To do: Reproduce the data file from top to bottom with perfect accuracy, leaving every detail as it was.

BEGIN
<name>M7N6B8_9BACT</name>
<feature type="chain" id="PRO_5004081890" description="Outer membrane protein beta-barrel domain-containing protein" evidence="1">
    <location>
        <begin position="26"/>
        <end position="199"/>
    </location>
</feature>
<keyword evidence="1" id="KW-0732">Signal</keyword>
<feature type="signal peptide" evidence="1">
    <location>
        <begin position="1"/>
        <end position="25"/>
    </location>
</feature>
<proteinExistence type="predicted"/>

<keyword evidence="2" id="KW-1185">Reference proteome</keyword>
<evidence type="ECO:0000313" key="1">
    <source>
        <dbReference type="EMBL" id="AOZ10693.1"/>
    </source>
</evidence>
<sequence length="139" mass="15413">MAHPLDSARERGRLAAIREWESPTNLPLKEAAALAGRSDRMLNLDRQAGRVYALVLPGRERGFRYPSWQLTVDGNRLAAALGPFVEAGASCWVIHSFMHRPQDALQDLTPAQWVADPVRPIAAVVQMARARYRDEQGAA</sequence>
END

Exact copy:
<name>M7N6B8_9BACT</name>
<feature type="chain" id="PRO_5004081890" description="Outer membrane protein beta-barrel domain-containing protein" evidence="1">
    <location>
        <begin position="26"/>
        <end position="199"/>
    </location>
</feature>
<keyword evidence="1" id="KW-0732">Signal</keyword>
<feature type="signal peptide" evidence="1">
    <location>
        <begin position="1"/>
        <end position="25"/>
    </location>
</feature>
<proteinExistence type="predicted"/>

<keyword evidence="2" id="KW-1185">Reference proteome</keyword>
<evidence type="ECO:0000313" key="1">
    <source>
        <dbReference type="EMBL" id="AOZ10693.1"/>
    </source>
</evidence>
<sequence length="139" mass="15413">MAHPLDSARERGRLAAIREWESPTNLPLKEAAALAGRSDRMLNLDRQAGRVYALVLPGRERGFRYPSWQLTVDGNRLAAALGPFVEAGASCWVIHSFMHRPQDALQDLTPAQWVADPVRPIAAVVQMARARYRDEQGAA</sequence>